Federal Courts Divided On Whether Failure to Warn Consumer of Expected Increase in Debt Amount May Violate FDCPA

Recently, the United States Court of Appeals for the Second Circuit vacated the dismissal of a complaint alleging a violation of 15 U.S.C. § 1692e when a debt collector that notified consumers of their account balance failed to disclose that the balance may increase due to interest and costs.  Avila v. Riexinger, 2016 WL 1104776 (2d Cir. March 22, 2016).  The Second Circuit oversees Connecticut, New York and Vermont.

§ 1692e provides that a debt collector “may not use any false, deceptive, or misleading representation or means in connection with the collection of any debt.”  In Avila, because the collection notices stated the current balance but did not disclose the balance was continuing to accrue interest or that if debtors did not pay within a certain amount of time they would be charged a late fee, the Court found that the least sophisticated consumer could be misled into believing she could pay her debt in full by paying the amount in the notice even though if not paid until a later date there could be interest and fees added.

Avila followed the “safe harbor” approach adopted in Miller v. McCalla, Raymer, Padrick, Cobb, Nichols, & Clark, L.L.C., 214 F.3d 872 (7th Cir. 2000).  The Seventh Circuit covers Illinois, Indiana and Wisconsin.  In Miller, involving the § 1692g(a)(1) “debt validation notice”, the notice stated only the unpaid principal balance and added that it did not include unpaid interest and fees.  The notice violated § 1692g(a)(1) because stating only the principal balance was not “the [full] amount of the debt”.  Judge Posner fashioned the following “safe harbor” statement (or similar language) debt collectors may use to comply with the section:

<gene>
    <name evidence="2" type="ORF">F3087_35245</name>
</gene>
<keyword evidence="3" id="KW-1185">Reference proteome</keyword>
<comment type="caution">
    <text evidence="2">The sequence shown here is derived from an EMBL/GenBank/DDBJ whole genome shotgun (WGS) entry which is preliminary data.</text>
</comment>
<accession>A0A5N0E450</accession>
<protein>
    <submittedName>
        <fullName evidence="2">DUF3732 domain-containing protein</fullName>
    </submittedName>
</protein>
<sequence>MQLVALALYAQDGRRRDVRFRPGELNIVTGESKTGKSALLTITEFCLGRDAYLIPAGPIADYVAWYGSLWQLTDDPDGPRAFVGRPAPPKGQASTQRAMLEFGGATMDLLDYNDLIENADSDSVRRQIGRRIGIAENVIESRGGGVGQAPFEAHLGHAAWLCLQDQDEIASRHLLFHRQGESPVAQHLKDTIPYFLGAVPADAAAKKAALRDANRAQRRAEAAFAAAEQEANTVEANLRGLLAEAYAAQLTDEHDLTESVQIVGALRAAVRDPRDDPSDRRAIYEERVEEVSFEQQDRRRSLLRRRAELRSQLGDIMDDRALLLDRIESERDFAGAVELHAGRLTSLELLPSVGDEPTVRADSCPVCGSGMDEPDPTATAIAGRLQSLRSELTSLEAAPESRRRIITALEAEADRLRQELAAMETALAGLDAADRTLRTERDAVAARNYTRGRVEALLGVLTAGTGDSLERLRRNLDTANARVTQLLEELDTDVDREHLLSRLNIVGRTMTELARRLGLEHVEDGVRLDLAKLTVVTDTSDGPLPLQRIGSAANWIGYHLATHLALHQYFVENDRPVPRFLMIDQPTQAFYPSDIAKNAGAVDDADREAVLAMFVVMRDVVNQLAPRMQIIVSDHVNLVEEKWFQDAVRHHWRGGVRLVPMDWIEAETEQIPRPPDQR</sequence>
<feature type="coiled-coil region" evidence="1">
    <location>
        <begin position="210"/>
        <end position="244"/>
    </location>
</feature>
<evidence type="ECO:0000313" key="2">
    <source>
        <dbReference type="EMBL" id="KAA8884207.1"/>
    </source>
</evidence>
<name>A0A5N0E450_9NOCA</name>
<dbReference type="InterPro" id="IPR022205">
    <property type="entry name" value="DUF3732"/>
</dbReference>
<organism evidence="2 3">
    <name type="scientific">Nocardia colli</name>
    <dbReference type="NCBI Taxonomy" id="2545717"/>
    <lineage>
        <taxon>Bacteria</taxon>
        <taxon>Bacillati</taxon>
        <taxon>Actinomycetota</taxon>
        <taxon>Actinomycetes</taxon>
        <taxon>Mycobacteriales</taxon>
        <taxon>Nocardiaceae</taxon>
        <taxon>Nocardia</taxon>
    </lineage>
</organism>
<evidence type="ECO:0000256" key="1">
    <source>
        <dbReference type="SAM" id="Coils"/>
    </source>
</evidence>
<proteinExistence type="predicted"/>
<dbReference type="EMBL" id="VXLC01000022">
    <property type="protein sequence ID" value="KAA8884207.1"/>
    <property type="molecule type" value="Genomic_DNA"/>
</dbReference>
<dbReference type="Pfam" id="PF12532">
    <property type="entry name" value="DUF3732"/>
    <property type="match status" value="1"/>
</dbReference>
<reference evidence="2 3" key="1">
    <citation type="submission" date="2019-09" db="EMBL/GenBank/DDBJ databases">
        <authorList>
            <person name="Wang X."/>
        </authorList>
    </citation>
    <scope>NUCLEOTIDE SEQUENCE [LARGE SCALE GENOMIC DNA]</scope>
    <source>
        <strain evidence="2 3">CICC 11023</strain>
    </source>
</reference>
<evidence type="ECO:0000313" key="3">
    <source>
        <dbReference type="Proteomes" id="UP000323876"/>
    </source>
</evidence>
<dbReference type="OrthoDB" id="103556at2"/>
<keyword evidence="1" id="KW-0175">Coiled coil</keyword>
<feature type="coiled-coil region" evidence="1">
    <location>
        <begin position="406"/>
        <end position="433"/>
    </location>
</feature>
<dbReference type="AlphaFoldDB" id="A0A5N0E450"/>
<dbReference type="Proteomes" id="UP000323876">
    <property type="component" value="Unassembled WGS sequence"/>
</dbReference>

As of the date of this letter, you owe $___ [the exact amount due].  Because of interest, late charges, and other charges that may vary from day to day, the amount due on the day you pay may be greater. Hence, if you pay the amount shown above, an adjustment may be necessary after we receive your check, in which event we will inform you before depositing the check for collection. For further information, write the undersigned or call 1–800– [phone number].

Avila at *4, citing Miller at 876.

Federal district courts in Virginia have taken a different approach.  In Kelley v. Nationstar, 2013 WL 5874704 (E.D. Va. October 31, 2013), the court considered the Miller “safe harbor” statement to be dicta (not part of the formal holding of the case) and concluded that stating the full amount of the debt as of a specific date, or as of the date of the letter, satisfied § 1692g(a)(1), noting the Fourth Circuit had not interpreted this section of the Act.  “Nationwide's (sic) FDCPA Letter reads: “Your total debt as of 10/15/12 is $202,197.63.”  If Nationstar had stopped with this sentence, it would have satisfied § 1692g(a)(1).”  Kelley, at *5.  Unfortunately for Nationstar, its debt validation letter also included an itemization of principal, interest, fees and expenses that did not add up to the statement of the total amount of the debt.  Denying Nationstar’s motion to dismiss, the court found that the notice was confusing to the “least sophisticated consumer” because it was susceptible to two alternative interpretations of the amount of debt owed on the account.  

Unhelpfully, the court also observed that Nationstar’s debt validation notice included the statement: “Because of interest, late charges, and other charges that may vary from day to day, the amount due on the day you pay may be greater”, but in its decision made no further reference to this language being either necessary or superfluous with respect to compliance with § 1692(a)(1).

The decision in Kelley found favor in Davis v. Segan, 2016 WL 254388 (E.D. Va. January 19, 2016).  “The court in Kelley acknowledged the difficulty in conveying an amount due on a future date “[b]ecause of the nature of loans with daily compounding interest charges, in order to state the correct amount of the debt, the debt collector must state it as of a specific day.”  Kelley, 2013 WL 5874704, at *5.  “[A] collection letter which states either the amount due as of the date of the letter or as of a specific date is in compliance with § 1692g.” Id. (citation omitted).”  Davis, at *3.

To remain compliant with FDCPA it is important that debt collectors track developments in the jurisdiction in which they do business or practice law, and be mindful that a decision in one circuit or district court may not be adopted – indeed may be rejected - in another. 

Published by Hutchens Law Firm on June 15, 2016